For history sources, I have depended heavily on the relevant pieces of literature in my possession, on those of Loma Linda University, California, and of the University of Washington, Seattle, and on those in the Arab Republic of Egypt, particularly at Al-Azhar University, the American University at Cairo, and the British Consulate in Cairo. Further, I have had personal interviews with professors at Loma Linda and Seattle, and with Muslim and Christian scholars (clergy and laity) in Egypt and Nigeria.

Since this survey is more historical than sociological, and since Islamic da'wah is twelve to thirteen centuries older than sociological theory as we know it today, I have made little use of sociological theory. However, I have noted, in passing, both conflict theory and functionalism. By the conflict theory, I am referring to (p. 67) that of George Simmel, not Karl Marx, who stresses domination and subjugation. Simmel stresses the socializing and unifying functions of conflict. I have equated the rationale of Islamic jihad (holy war) to Simmel's conflict functionalism. Further, I have equated the Muslim global brotherhood (p. 116) to Emile Durkheim's "collective conscience," a concept which stresses the eufunctions of religion in society.

I have found that the effectiveness of Islamic da'wah in the developing countries, especially Egypt and Nigeria, can be summarized in the following propositions:

  1. The less the social or cultural integration, the more inclined is a person or the more vulnerable is a society to Islam, e.g., the nomadic Arabs (pp. 3-9) and the Hausa city-states of Nigeria (pp. 95-99).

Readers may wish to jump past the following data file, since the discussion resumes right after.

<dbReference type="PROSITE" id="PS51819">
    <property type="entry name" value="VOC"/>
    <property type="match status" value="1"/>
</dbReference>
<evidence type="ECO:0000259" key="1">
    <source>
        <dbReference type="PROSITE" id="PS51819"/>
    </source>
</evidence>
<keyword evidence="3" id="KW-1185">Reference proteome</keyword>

2. The more culturally accommodating or absorbing a cause is, the more readily acceptable it is to the African mind (pp. 77-78).
  3. The more futuristic a cause is, the less appealing it is to the African (pp. 78-79)
  4. The more a cause can create a substitute to sacred objects ("fetishism") the more acceptable it is to the African, e.g., the "mune" of the Borno (northeastern Nigeria)--see pp. 77, 78, 95.
  5. Those who do not like to be restrained by religious structure, such as the church, are more likely to become Muslim (p. 80).
  6. Those who aspire to higher posts in politics or civil service are more likely to turn Muslim, e.g., the Nigerian situation (pp. 76, 77).
  7. The more a cause has nationalistic appeals, the more acceptable it is to the oppressed mind (pp. 115-123).

Other conclusions drawn are as follows:

  1. Islam and Christianity have influenced each other and shared methods and rationale of da'wah/mission with each other throughout their history.
  2. The connections between Nigeria and Egypt have been genealogical as well as religious (pp. 94-99).
  3. The indirect connections of Islamic da'wah between Egypt and Nigeria seem to be more effective than the direct ones in establishing and sustaining Islam in Nigeria (pp. 107-122).
  4. None of the methods of Islamic da'wah discussed in this paper has proven to be the most effective in all places at all times and under all conditions. However, of all the methods, coersive and peaceful, one element, nationalism, seem to prevail, especially the features of brotherly love and sense of global togetherness in peace and war (pp. 115-123).

Finally, I have suggested that Christian researcher and preachers among Muslims should treat the Muslims as equals. They should stress the common-grounds first before tackling the battlegrounds. A one-to-one interaction may be more effective and less suspicious than other methods of mission (pp. 128-131).


Middle Eastern Studies


Graduate School

First Advisor

Robert Darnell

Second Advisor

Aness A. Haddad

Third Advisor

John W. Elick

Degree Name

Master of Arts (MA)

Degree Level


Year Degree Awarded


Date (Title Page)




Library of Congress/MESH Subject Headings

Daʻwah (Islam); Islam -- Missions



Page Count

vii; 140

Digital Format


Digital Publisher

Loma Linda University Libraries

Usage Rights

This title appears here courtesy of the author, who has granted Loma Linda University a limited, non-exclusive right to make this publication available to the public. The author retains all other copyrights.


Loma Linda University Electronic Theses and Dissertations

Collection Website



Loma Linda University. Del E. Webb Memorial Library. University Archives